"It's probably one of the best-kept secrets in northern Minnesota," he says.
Exploring the bog
On the day we visit, a man has journeyed from Pittsburgh to seek a rare Connecticut warbler. He finds it, along with a LeConte's sparrow and more. The birder wound up staying three nights in the park, Easthouse says.
More than 110 of Minnesota's 304 bird species live in the peatland, including the great gray owl. Keen wildlife observers might also catch turtles, frogs and sandhill cranes.
When we arrive at the bog walk parking lot, horseflies swarm the minivan and hurry us past a pond where wild roses sweeten the breeze and clusters of white-striped admiral butterflies flit across the gravel path. Then we duck into a thick arch of foliage where the aluminum boardwalk begins.
It feels cool and dense, reminding us of mangrove walks in Florida. Then the landscape opens into thick stands of bog birch, dogwood and willow before thinning into a spare cover of spruce and tamarack. The drone of flies grows quieter the farther we walk.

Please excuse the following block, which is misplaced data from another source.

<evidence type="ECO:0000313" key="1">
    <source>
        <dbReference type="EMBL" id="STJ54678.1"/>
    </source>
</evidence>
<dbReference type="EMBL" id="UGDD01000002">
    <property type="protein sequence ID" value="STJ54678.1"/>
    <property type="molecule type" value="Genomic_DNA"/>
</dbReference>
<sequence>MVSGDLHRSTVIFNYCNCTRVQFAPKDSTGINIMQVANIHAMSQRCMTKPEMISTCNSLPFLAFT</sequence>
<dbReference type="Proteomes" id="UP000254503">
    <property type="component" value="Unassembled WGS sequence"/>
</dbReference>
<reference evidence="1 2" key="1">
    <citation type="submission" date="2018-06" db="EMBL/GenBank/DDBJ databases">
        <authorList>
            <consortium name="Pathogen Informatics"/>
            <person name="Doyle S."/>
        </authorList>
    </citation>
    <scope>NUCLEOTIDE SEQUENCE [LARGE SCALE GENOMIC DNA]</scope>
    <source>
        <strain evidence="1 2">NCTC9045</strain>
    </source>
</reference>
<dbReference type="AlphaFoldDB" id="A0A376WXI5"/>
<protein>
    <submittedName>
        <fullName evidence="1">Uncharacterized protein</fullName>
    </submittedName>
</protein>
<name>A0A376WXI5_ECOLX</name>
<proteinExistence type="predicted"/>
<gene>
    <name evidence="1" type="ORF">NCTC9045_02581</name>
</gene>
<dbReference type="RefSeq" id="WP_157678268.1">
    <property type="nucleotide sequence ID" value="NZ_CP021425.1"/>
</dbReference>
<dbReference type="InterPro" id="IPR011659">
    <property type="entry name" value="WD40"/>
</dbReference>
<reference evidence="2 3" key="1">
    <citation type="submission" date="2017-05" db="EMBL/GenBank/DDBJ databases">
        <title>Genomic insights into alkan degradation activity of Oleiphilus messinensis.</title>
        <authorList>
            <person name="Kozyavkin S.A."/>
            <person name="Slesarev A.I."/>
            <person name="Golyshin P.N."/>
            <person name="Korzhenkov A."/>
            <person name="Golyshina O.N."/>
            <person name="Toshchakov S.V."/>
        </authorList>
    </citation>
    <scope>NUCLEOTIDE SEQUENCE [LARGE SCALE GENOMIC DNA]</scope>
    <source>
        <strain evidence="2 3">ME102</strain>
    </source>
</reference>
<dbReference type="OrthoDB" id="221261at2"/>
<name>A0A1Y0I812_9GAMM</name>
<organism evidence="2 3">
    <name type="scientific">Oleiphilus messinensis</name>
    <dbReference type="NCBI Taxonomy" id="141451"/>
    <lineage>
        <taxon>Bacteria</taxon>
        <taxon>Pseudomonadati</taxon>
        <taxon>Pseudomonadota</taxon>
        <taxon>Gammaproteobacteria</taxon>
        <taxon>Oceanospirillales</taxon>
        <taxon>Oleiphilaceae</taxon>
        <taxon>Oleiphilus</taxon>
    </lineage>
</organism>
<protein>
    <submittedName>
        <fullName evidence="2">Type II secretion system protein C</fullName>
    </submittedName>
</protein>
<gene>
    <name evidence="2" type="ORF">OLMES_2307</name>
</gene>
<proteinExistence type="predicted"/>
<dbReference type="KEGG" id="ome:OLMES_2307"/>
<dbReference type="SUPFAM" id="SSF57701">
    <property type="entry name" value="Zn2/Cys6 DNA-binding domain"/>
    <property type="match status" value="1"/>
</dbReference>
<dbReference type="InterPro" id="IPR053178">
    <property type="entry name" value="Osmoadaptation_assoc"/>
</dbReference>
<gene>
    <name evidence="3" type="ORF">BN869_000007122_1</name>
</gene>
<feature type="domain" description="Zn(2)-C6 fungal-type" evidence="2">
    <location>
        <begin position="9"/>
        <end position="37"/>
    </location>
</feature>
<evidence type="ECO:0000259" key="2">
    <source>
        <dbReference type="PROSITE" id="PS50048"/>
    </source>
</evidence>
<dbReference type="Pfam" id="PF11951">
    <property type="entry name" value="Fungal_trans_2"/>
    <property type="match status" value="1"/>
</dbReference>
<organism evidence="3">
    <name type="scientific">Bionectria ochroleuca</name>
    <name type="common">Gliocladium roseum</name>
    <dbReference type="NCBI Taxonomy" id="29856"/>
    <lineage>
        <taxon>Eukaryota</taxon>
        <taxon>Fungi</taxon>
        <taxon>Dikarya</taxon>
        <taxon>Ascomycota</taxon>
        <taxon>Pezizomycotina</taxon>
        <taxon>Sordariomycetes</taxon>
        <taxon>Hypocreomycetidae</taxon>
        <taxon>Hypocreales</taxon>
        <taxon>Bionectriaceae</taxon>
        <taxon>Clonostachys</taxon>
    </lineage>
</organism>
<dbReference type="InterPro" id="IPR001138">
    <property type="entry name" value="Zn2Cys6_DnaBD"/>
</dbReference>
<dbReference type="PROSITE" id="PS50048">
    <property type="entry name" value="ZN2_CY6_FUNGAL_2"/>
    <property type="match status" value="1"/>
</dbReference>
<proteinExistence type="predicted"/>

Along the way, blueberry shrubs and cranberries intertwine with bog laurel. Fuzzy cotton grasses sway and cluster together like miniature versions of Dr. Seuss's truffula trees. We finally reach the interpretive panels and the first signs of carnivorous plants, which adapted to eating insects to get the same nutrients other plants get from soil.
An unusual maroon flower nods above the pitcher plants, flagging their locations as we gaze across the bog. The pitcher plants have cupped leaves that discreetly emerge from mounds of moss with vivid greens and streaks of red and yellow. The cupped leaves shimmer with rainwater that lures flies and other bugs with its musty scent and then traps them with tiny hairs on the leaves.
We fail to find the wild orchids or carnivorous sundew plants on our own, but the pretty lavender rose pogonia orchids should be in bloom through International Bog Day on Saturday, when naturalists will help visitors spot the bog's hidden treasures.
St. Cloud-based Lisa Meyers McClintick, www.10000Likes.com, writes travel features and guidebooks.
Source, credits & more information: StarTribune